Real solutions to black advancement

The best way to solve racial inequity is through investment in solid education.  MP Renee Webb knows it.  The Irish knew it.  Why can’t Bermudian’s accept it?  Education is the key to black advancement.

In today’s Royal Gazette, Renee Webb makes a spot on review of how to provide real opportunity to underprivileged Bermudian’s:

“Until you address the education system you cannot turn around and say people should hire people who are under qualified. “

She continues by making a case for ensuring Bermudians are properly qualified:

“Are we making sure Bermudians are qualified to take over? That’s the big issue. Are we training them to take their rightful place in the country? “

“Is Government creating a scenario where Bermudians can work overseas and they are getting training. Is that being encouraged? I think the cause is laudable but, if you look at a quota system you have to look at the economy, how it works. Look at the education system, look at work permit policy. “

Exactly.  The performance of the education system speaks for itself.  Then look at work permits.  Every single one accepted is scrutinized by the immigration department.  That means either one of two things:  Either the immigration department is inept or there are no qualified Bermudians available for the vast numbers of jobs filled by primarily white ex-pats.

30+ years ago, the Irish understood the struggles of being racially profiled.  An editorial in the times online outlines the struggles and success of the UK’s Irish Community.  It suggests that 30 years ago, it was not uncommon for boarding houses to post signs saying ‘No blacks, no Irish, no dogs’.  The writer contests that while he can’t speak for blacks, the Irish have achieved success through hard work and focus on education.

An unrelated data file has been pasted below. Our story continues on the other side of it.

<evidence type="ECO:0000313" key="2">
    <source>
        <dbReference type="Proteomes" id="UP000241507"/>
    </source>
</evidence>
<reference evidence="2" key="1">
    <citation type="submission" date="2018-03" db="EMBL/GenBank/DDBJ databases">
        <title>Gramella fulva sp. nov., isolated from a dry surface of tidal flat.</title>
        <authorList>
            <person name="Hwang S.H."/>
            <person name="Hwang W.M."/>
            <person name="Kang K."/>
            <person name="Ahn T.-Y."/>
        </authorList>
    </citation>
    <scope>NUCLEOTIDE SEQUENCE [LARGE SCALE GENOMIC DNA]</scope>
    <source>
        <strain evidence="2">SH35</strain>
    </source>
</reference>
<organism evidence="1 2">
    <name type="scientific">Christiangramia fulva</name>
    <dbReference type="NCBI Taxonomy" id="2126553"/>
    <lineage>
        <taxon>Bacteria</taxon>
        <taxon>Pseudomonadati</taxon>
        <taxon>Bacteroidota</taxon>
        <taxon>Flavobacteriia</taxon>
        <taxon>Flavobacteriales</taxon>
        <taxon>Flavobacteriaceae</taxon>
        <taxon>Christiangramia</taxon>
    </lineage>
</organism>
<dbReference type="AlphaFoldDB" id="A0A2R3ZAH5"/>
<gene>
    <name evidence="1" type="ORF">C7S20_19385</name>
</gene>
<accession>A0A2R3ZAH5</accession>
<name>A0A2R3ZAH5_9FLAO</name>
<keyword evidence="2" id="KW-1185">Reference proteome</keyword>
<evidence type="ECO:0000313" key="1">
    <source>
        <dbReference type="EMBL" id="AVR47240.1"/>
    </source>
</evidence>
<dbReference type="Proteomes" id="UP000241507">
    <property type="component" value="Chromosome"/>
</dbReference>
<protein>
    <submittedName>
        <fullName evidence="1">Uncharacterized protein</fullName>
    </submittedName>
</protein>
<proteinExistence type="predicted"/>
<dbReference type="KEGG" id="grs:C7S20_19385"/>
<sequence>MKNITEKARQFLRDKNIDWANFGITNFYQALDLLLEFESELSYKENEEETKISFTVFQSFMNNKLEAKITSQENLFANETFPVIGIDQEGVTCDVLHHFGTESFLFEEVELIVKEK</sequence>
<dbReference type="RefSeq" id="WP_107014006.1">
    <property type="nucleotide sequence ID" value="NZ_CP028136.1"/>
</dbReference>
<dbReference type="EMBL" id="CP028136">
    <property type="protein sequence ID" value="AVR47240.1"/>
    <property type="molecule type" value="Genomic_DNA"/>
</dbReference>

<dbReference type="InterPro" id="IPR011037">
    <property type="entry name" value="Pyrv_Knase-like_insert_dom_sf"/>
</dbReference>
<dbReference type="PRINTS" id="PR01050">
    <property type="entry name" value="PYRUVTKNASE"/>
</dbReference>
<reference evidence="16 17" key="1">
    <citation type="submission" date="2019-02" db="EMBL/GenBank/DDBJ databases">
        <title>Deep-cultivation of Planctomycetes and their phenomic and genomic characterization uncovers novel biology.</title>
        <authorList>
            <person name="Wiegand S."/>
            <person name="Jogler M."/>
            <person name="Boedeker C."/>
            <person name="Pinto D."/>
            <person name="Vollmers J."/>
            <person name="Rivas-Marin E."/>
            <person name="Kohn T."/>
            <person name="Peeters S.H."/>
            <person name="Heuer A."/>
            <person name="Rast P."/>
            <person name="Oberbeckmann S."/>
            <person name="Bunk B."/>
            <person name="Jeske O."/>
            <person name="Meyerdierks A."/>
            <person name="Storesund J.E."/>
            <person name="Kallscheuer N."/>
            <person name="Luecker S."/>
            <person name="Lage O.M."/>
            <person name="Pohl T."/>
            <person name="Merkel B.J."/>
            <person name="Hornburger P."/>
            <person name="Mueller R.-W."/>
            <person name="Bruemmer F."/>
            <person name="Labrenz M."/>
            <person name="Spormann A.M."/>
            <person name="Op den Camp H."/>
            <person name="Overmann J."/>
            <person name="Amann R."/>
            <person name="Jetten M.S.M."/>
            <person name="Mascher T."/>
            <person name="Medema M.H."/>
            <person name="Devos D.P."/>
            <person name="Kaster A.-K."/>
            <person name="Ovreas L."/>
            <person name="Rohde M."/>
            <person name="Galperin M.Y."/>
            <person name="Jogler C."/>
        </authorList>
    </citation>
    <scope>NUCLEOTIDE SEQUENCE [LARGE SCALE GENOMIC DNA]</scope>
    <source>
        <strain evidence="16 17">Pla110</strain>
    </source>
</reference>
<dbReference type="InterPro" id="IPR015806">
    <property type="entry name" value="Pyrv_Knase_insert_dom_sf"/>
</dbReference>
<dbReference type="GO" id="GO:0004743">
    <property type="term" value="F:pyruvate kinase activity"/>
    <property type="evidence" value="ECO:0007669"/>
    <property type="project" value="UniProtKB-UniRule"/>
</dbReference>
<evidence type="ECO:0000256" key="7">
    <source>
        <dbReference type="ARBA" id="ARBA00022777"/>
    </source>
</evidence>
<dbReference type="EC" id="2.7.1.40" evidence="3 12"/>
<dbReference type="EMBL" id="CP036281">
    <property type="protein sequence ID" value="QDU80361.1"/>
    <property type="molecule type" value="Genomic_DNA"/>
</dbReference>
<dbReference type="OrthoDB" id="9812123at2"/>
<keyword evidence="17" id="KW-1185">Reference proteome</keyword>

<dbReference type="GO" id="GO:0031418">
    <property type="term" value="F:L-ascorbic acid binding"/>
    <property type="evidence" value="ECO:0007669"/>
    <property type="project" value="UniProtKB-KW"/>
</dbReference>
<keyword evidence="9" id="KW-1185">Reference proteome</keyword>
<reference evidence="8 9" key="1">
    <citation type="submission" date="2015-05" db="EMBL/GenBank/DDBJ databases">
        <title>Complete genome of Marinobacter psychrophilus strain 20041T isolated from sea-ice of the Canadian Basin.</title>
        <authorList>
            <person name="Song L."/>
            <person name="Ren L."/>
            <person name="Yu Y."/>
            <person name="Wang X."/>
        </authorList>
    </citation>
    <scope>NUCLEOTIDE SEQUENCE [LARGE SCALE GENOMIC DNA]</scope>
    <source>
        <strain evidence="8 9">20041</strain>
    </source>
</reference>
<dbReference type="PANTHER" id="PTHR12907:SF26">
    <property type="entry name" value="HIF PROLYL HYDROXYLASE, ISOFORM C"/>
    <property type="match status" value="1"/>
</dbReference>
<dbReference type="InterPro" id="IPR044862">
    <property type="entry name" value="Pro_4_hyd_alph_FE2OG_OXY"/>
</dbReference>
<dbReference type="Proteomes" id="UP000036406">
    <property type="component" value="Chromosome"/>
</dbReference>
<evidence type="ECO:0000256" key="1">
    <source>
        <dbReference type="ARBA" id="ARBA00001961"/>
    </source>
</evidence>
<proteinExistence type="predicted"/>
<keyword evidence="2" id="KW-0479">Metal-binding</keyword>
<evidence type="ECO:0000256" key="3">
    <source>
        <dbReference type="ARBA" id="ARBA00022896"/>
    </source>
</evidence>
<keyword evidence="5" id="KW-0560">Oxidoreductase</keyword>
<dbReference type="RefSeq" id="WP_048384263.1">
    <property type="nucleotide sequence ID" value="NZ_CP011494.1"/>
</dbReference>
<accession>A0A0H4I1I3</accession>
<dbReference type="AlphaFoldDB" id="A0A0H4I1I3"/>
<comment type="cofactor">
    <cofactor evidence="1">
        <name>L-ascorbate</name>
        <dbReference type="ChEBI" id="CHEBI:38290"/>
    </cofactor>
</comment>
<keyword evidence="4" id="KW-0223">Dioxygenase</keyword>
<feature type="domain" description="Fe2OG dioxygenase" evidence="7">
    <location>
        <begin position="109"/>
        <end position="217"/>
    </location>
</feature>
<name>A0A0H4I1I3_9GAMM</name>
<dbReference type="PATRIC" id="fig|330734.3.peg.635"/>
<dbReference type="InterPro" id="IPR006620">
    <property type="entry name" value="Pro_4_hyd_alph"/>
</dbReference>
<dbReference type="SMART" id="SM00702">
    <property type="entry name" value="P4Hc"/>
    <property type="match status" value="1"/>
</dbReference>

“the real reason why the Irish are now at an advantage is by virtue of education. The present generation of affluent Irish came from a state that continuously made schools a priority, even when Ireland’s lacklustre economy meant that the Irish Government was educating us for emigration. Even now, Irish class sizes are smaller than here and Irish teachers better paid.”

Stop and think for a moment.  Where is there a growing competitive jurisdiction threatening our dominance over the reinsurance markets?  Why it must be Dublin, Ireland of course!  Coincidence?  Likely not.

Why can’t Bermudians achieve that kind of success?  While the Irish made education a priority, what priorities have we seen under 9 years of Progressive Labour Party governance?   How much time was wasted pursuing  independence?  How much time has been focused on pointing the finger of blame?  How much time will be wasted on poor legislation that will potentially jeopardize our strong economy?  If Bermudians aren’t qualified for the jobs, what is the point?

We should be putting focus on ensuring Bermudians are qualified.  This means education, full stop.  Yet how much focus has been placed on education in all these years?  Has it been a priority?  Has education again fallen off the radar thanks to a magical study but no further updates on what is actually being done?  Shouldn’t fixing education be an ongoing focus and our top priority? 

Racial inequity should be solved through the most effective means possible: an unrelenting focus on education.  The PLP as a whole may not want to listen, but even their own MP’s are saying it.  There are many examples of underprivileged races like the Irish who knew it and took advantage.  Why aren’t Bermudians listening?  Why are we not giving education, the best means of providing opportunities for black advancement, 110% of our focus and energy?

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Mike Taylor